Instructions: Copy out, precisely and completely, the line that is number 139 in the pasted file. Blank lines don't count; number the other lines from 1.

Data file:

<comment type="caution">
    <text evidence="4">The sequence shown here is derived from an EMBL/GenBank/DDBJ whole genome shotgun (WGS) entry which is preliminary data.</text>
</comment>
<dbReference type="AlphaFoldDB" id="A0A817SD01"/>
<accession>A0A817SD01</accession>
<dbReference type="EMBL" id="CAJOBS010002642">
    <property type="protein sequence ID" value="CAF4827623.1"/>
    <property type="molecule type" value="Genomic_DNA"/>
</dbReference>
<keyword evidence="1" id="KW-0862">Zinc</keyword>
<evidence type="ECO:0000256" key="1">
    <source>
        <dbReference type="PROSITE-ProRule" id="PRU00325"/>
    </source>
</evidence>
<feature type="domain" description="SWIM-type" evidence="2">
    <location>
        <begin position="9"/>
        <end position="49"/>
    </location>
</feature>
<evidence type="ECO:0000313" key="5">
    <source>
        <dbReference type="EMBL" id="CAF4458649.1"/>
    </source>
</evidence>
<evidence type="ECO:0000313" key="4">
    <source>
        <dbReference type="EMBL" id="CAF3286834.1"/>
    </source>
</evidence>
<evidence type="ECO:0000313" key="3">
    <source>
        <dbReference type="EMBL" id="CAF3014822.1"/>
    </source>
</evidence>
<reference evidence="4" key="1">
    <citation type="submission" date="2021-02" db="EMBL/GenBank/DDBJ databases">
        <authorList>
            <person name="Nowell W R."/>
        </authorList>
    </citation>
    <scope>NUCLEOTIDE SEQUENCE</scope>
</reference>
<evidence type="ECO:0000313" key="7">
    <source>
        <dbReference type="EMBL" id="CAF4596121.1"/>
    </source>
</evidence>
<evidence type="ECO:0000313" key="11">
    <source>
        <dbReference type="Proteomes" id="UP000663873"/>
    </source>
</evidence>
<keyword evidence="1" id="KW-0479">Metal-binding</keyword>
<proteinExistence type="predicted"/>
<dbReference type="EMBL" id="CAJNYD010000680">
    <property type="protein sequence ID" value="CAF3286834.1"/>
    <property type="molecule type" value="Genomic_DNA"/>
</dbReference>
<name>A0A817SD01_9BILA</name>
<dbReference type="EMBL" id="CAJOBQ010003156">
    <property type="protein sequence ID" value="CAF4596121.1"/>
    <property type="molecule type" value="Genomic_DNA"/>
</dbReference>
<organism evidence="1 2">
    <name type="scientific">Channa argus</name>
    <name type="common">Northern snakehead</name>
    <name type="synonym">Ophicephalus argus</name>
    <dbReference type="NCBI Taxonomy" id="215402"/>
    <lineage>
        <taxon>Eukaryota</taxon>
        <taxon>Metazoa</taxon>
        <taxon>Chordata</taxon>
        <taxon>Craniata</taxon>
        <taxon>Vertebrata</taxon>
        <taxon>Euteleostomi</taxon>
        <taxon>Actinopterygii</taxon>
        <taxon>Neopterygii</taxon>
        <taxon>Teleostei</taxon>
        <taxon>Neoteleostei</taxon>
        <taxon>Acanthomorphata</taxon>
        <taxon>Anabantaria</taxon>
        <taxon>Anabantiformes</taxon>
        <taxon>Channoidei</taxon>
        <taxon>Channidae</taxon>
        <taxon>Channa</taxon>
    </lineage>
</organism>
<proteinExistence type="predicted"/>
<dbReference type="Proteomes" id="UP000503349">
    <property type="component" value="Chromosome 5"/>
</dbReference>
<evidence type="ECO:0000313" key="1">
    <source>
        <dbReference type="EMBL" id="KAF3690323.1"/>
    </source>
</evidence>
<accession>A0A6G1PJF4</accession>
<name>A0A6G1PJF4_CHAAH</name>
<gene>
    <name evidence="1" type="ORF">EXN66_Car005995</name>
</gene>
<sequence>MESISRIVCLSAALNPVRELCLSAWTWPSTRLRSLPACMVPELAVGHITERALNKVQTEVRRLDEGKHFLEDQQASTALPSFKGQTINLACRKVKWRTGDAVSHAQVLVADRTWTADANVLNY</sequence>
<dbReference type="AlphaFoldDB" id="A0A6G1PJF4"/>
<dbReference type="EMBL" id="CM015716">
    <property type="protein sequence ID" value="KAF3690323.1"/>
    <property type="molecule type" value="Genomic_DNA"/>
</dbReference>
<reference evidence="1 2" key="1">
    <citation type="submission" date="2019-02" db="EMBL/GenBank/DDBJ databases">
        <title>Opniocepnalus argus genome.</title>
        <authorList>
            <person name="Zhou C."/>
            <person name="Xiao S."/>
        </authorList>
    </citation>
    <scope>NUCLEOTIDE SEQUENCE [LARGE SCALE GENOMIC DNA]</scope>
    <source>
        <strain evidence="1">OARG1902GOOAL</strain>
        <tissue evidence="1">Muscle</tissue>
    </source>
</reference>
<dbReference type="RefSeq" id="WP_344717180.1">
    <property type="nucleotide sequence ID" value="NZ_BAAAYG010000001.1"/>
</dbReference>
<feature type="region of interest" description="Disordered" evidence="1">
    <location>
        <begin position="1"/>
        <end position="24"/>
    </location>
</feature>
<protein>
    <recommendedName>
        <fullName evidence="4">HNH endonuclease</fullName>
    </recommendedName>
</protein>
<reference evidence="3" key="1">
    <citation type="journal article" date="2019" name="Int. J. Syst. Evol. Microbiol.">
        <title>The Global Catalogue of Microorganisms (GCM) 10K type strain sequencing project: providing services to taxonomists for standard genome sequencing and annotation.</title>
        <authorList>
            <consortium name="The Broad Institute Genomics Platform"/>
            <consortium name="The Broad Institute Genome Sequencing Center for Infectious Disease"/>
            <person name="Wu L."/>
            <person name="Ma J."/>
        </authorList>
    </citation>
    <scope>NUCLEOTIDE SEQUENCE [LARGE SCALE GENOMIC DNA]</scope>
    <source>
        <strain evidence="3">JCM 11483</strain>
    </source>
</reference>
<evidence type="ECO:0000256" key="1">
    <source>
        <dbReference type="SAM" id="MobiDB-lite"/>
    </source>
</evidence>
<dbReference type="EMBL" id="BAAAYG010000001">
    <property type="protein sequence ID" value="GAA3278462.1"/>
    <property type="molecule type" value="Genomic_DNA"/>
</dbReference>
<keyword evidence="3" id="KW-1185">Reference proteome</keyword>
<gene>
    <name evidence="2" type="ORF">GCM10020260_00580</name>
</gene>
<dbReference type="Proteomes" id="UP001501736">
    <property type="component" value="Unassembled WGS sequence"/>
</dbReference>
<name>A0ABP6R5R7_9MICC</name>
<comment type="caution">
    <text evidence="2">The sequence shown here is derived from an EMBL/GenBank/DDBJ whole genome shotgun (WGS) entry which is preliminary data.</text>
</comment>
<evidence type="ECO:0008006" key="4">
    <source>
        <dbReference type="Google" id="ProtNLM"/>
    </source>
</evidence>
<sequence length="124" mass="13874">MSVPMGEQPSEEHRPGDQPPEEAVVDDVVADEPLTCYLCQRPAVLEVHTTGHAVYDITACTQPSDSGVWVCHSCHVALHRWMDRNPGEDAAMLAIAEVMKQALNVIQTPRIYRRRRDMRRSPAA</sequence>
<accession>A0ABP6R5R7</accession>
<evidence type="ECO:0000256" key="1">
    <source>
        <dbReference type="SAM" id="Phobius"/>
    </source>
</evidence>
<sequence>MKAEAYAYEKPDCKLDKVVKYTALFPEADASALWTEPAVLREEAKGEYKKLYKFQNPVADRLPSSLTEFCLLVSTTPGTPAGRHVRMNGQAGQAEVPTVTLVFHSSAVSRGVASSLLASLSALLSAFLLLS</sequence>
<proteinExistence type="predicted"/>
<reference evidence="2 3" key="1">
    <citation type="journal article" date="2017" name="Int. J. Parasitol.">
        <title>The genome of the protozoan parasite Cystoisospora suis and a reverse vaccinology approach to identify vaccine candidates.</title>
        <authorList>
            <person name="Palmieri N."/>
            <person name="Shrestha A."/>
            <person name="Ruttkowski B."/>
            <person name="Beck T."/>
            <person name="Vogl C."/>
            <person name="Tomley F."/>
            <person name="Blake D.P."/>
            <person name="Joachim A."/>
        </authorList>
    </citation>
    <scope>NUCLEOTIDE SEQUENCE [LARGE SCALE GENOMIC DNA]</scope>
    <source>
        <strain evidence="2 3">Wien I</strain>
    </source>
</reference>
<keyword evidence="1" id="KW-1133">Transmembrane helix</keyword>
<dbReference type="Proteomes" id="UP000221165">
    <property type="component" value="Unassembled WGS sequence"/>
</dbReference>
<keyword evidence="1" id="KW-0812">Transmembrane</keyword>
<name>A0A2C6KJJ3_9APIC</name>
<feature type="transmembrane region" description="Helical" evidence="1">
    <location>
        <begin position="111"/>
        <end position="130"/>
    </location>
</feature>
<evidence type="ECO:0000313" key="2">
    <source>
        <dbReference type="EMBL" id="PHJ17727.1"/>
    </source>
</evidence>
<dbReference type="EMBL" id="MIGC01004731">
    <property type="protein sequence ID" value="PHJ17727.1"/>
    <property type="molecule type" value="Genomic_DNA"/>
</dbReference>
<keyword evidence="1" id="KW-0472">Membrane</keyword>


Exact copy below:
    <citation type="journal article" date="2019" name="Int. J. Syst. Evol. Microbiol.">